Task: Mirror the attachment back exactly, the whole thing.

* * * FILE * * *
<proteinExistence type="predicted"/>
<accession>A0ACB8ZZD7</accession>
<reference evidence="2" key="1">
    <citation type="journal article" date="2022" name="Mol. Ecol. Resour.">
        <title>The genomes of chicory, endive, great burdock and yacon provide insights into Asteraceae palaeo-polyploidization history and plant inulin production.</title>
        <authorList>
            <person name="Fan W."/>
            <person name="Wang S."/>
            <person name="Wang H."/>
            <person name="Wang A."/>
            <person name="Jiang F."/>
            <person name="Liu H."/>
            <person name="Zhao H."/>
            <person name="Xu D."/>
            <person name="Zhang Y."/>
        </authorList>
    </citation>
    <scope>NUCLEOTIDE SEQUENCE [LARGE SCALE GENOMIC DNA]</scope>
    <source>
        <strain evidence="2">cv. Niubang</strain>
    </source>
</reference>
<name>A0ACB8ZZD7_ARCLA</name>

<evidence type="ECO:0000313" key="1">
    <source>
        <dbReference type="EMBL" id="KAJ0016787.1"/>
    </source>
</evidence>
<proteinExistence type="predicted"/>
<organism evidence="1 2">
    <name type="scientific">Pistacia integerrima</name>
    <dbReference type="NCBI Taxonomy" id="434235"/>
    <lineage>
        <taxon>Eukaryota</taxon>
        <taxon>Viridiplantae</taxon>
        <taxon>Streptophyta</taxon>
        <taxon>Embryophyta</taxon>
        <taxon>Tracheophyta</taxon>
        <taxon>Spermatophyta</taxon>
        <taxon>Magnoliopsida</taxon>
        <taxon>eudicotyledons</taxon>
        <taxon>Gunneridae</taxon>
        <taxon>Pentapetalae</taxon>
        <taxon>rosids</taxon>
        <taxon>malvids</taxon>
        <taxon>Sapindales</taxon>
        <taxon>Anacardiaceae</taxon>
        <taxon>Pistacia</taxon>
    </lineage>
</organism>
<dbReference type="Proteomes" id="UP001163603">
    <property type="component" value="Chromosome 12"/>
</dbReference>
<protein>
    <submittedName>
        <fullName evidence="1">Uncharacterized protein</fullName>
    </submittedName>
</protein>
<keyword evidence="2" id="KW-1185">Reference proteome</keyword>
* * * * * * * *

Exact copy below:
<proteinExistence type="predicted"/>
<accession>A0ACB8ZZD7</accession>
<reference evidence="2" key="1">
    <citation type="journal article" date="2022" name="Mol. Ecol. Resour.">
        <title>The genomes of chicory, endive, great burdock and yacon provide insights into Asteraceae palaeo-polyploidization history and plant inulin production.</title>
        <authorList>
            <person name="Fan W."/>
            <person name="Wang S."/>
            <person name="Wang H."/>
            <person name="Wang A."/>
            <person name="Jiang F."/>
            <person name="Liu H."/>
            <person name="Zhao H."/>
            <person name="Xu D."/>
            <person name="Zhang Y."/>
        </authorList>
    </citation>
    <scope>NUCLEOTIDE SEQUENCE [LARGE SCALE GENOMIC DNA]</scope>
    <source>
        <strain evidence="2">cv. Niubang</strain>
    </source>
</reference>
<name>A0ACB8ZZD7_ARCLA</name>

<evidence type="ECO:0000313" key="1">
    <source>
        <dbReference type="EMBL" id="KAJ0016787.1"/>
    </source>
</evidence>
<proteinExistence type="predicted"/>
<organism evidence="1 2">
    <name type="scientific">Pistacia integerrima</name>
    <dbReference type="NCBI Taxonomy" id="434235"/>
    <lineage>
        <taxon>Eukaryota</taxon>
        <taxon>Viridiplantae</taxon>
        <taxon>Streptophyta</taxon>
        <taxon>Embryophyta</taxon>
        <taxon>Tracheophyta</taxon>
        <taxon>Spermatophyta</taxon>
        <taxon>Magnoliopsida</taxon>
        <taxon>eudicotyledons</taxon>
        <taxon>Gunneridae</taxon>
        <taxon>Pentapetalae</taxon>
        <taxon>rosids</taxon>
        <taxon>malvids</taxon>
        <taxon>Sapindales</taxon>
        <taxon>Anacardiaceae</taxon>
        <taxon>Pistacia</taxon>
    </lineage>
</organism>
<dbReference type="Proteomes" id="UP001163603">
    <property type="component" value="Chromosome 12"/>
</dbReference>
<protein>
    <submittedName>
        <fullName evidence="1">Uncharacterized protein</fullName>
    </submittedName>
</protein>
<keyword evidence="2" id="KW-1185">Reference proteome</keyword>